Expat guide to Bahrain

In the latest of our country guides, Peter Pallot examines health options in the tense Gulf state of Bahrain.

Widespread civil unrest in the Gulf state over the past month has horrified observers and Western politicians alike. Promises by King Hamad bin Isa al-Khalifa to promote democratic reforms have removed some of the tension, but many British nationals have chosen to follow the advice of the Foreign and Commonwealth Office, and temporarily evacuate.

A cause for concern is the territorial ambition of Iran towards the kingdom. This last emerged 40 years ago when Bahrain dissolved its ties with Britain. Bahrain then faced down the Iranian threat and has since prospered.

 

Despite recent events however, Bahrain still qualifies as one of the most open and Westernised of the Gulf countries. It has sought to diversify its economy as much as feasible from its central resource: oil.

The discovery of oil in 1932 set the state on a rapid course of modernisation and, for several decades, close ties with Britain. By 2008 it had the fastest growing financial centre, according to the City of London’s Global Financial Index. Islamic banking has benefited from the regional boom.

Although many international companies are located there, the kingdom has not quite acquired the same “hub” status of Dubai and Abu Dhabi. And there are concerns about long-term oil reserves.

Most of the time, Bahrain enjoys a reputation for openness and hospitality towards its expatriate community. Rules on alcohol consumption are relatively relaxed. But a zero-tolerance approach applies to drink-driving and any drink-related incident is dimly viewed.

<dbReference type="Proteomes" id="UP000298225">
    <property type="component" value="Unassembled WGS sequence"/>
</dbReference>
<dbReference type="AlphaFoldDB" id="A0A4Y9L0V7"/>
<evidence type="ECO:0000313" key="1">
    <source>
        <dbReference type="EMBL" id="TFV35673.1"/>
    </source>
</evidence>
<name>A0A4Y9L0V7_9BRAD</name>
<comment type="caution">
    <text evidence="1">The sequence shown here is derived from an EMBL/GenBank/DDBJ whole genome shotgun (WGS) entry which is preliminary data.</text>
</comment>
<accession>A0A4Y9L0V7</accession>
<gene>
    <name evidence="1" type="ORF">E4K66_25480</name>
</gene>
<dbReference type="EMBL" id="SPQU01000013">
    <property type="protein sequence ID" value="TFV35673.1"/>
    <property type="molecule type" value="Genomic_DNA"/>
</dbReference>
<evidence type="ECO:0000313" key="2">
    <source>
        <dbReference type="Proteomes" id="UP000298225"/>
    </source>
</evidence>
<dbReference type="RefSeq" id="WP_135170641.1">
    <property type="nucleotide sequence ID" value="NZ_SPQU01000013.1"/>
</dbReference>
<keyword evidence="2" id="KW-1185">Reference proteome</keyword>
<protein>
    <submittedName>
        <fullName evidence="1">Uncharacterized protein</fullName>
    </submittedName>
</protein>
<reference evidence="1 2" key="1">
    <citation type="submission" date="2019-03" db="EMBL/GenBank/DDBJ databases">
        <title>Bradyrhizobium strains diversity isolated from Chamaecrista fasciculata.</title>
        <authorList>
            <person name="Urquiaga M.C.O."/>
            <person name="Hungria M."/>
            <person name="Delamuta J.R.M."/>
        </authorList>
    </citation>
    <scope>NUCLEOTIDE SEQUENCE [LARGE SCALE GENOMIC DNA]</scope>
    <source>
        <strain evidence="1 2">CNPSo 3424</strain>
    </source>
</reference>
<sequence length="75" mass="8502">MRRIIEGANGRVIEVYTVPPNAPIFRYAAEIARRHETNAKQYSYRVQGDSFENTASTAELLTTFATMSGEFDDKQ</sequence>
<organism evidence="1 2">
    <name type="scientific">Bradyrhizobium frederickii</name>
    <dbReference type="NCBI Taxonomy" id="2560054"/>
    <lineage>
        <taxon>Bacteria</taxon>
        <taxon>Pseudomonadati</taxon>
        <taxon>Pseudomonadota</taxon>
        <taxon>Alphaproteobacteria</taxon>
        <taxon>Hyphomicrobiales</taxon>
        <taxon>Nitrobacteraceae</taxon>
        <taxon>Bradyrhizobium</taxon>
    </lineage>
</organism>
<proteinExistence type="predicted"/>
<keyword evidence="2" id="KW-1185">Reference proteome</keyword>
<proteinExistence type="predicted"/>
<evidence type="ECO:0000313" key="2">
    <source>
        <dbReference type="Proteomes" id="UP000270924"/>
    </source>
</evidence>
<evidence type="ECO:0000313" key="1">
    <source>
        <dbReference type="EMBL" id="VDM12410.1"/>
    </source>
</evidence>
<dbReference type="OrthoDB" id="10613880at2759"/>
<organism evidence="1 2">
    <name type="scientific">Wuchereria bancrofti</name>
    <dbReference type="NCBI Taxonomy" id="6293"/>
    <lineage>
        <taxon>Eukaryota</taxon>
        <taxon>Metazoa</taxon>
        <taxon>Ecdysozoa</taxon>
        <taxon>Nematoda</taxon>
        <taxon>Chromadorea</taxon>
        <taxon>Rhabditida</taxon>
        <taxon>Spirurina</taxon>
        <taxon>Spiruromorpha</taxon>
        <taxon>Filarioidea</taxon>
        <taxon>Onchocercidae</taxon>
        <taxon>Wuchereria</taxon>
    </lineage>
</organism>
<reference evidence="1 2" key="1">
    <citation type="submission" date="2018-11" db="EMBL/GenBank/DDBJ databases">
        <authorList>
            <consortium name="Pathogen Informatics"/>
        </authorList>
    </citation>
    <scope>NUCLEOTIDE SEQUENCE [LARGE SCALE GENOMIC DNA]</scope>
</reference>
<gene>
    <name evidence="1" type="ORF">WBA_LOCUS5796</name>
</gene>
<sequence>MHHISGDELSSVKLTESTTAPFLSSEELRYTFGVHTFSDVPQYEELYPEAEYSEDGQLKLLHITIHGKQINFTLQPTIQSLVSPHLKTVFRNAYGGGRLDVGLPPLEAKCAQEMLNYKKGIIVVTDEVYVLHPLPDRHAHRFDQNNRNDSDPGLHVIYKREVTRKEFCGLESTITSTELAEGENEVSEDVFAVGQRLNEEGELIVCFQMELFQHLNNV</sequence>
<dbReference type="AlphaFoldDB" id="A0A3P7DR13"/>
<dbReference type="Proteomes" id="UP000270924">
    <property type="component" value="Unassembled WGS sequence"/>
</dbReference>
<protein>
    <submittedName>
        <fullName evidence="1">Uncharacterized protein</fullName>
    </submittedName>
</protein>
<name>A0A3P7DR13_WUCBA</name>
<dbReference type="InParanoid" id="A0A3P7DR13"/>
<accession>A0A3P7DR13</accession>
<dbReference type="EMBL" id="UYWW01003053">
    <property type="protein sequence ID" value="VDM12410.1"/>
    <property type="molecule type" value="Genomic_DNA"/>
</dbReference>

The 16-mile King Fahad Causeway linking Bahrain with Saudi Arabia is usually heavy with traffic on Thursday night as the weekend starts, carrying Saudis to the island for entertainment. Tourism is a major industry.

Health care to Western standards

Bahrain has a population of roughly a million, some 25 per cent composed of expatriates. It offers medical facilities of which larger countries in the region would be proud. Three private hospitals and four state-run units are able to handle nearly all cases, backed by smaller regional and maternity hospitals.

The best-known hospitals are the International Hospital of Bahrain, the American Mission Hospital and the Bahrain Specialist Hospital.
Standards are high as the government aims to build up Bahrain as a centre of excellence; it also aims to attract medical research companies and pharmaceutical manufacturers. Many doctors are expatriates or have been trained overseas.

Anyone living in or visiting Bahrain - including expats - gets automatic access to the state system. Waiting times are generally non-existent.

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Source: telegraph

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